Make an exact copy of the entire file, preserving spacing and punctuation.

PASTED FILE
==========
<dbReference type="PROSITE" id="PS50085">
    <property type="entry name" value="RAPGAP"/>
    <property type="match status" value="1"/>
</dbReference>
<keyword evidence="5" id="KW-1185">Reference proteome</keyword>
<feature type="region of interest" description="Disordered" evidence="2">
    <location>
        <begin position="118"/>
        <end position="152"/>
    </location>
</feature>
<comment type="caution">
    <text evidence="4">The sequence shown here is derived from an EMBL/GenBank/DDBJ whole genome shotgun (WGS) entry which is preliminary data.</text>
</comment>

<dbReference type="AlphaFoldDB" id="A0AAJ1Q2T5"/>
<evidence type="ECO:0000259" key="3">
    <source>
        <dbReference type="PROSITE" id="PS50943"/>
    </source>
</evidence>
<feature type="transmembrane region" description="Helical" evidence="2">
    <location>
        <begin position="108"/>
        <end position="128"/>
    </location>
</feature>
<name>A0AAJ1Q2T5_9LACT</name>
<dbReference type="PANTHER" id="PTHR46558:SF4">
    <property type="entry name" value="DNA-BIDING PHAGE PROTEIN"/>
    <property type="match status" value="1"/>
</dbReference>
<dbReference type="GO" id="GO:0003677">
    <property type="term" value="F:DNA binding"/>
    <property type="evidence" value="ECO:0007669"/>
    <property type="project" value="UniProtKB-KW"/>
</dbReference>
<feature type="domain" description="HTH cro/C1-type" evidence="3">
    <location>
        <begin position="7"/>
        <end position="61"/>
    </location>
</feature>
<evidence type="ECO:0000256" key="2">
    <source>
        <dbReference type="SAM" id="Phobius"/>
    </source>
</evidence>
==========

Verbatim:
<dbReference type="PROSITE" id="PS50085">
    <property type="entry name" value="RAPGAP"/>
    <property type="match status" value="1"/>
</dbReference>
<keyword evidence="5" id="KW-1185">Reference proteome</keyword>
<feature type="region of interest" description="Disordered" evidence="2">
    <location>
        <begin position="118"/>
        <end position="152"/>
    </location>
</feature>
<comment type="caution">
    <text evidence="4">The sequence shown here is derived from an EMBL/GenBank/DDBJ whole genome shotgun (WGS) entry which is preliminary data.</text>
</comment>

<dbReference type="AlphaFoldDB" id="A0AAJ1Q2T5"/>
<evidence type="ECO:0000259" key="3">
    <source>
        <dbReference type="PROSITE" id="PS50943"/>
    </source>
</evidence>
<feature type="transmembrane region" description="Helical" evidence="2">
    <location>
        <begin position="108"/>
        <end position="128"/>
    </location>
</feature>
<name>A0AAJ1Q2T5_9LACT</name>
<dbReference type="PANTHER" id="PTHR46558:SF4">
    <property type="entry name" value="DNA-BIDING PHAGE PROTEIN"/>
    <property type="match status" value="1"/>
</dbReference>
<dbReference type="GO" id="GO:0003677">
    <property type="term" value="F:DNA binding"/>
    <property type="evidence" value="ECO:0007669"/>
    <property type="project" value="UniProtKB-KW"/>
</dbReference>
<feature type="domain" description="HTH cro/C1-type" evidence="3">
    <location>
        <begin position="7"/>
        <end position="61"/>
    </location>
</feature>
<evidence type="ECO:0000256" key="2">
    <source>
        <dbReference type="SAM" id="Phobius"/>
    </source>
</evidence>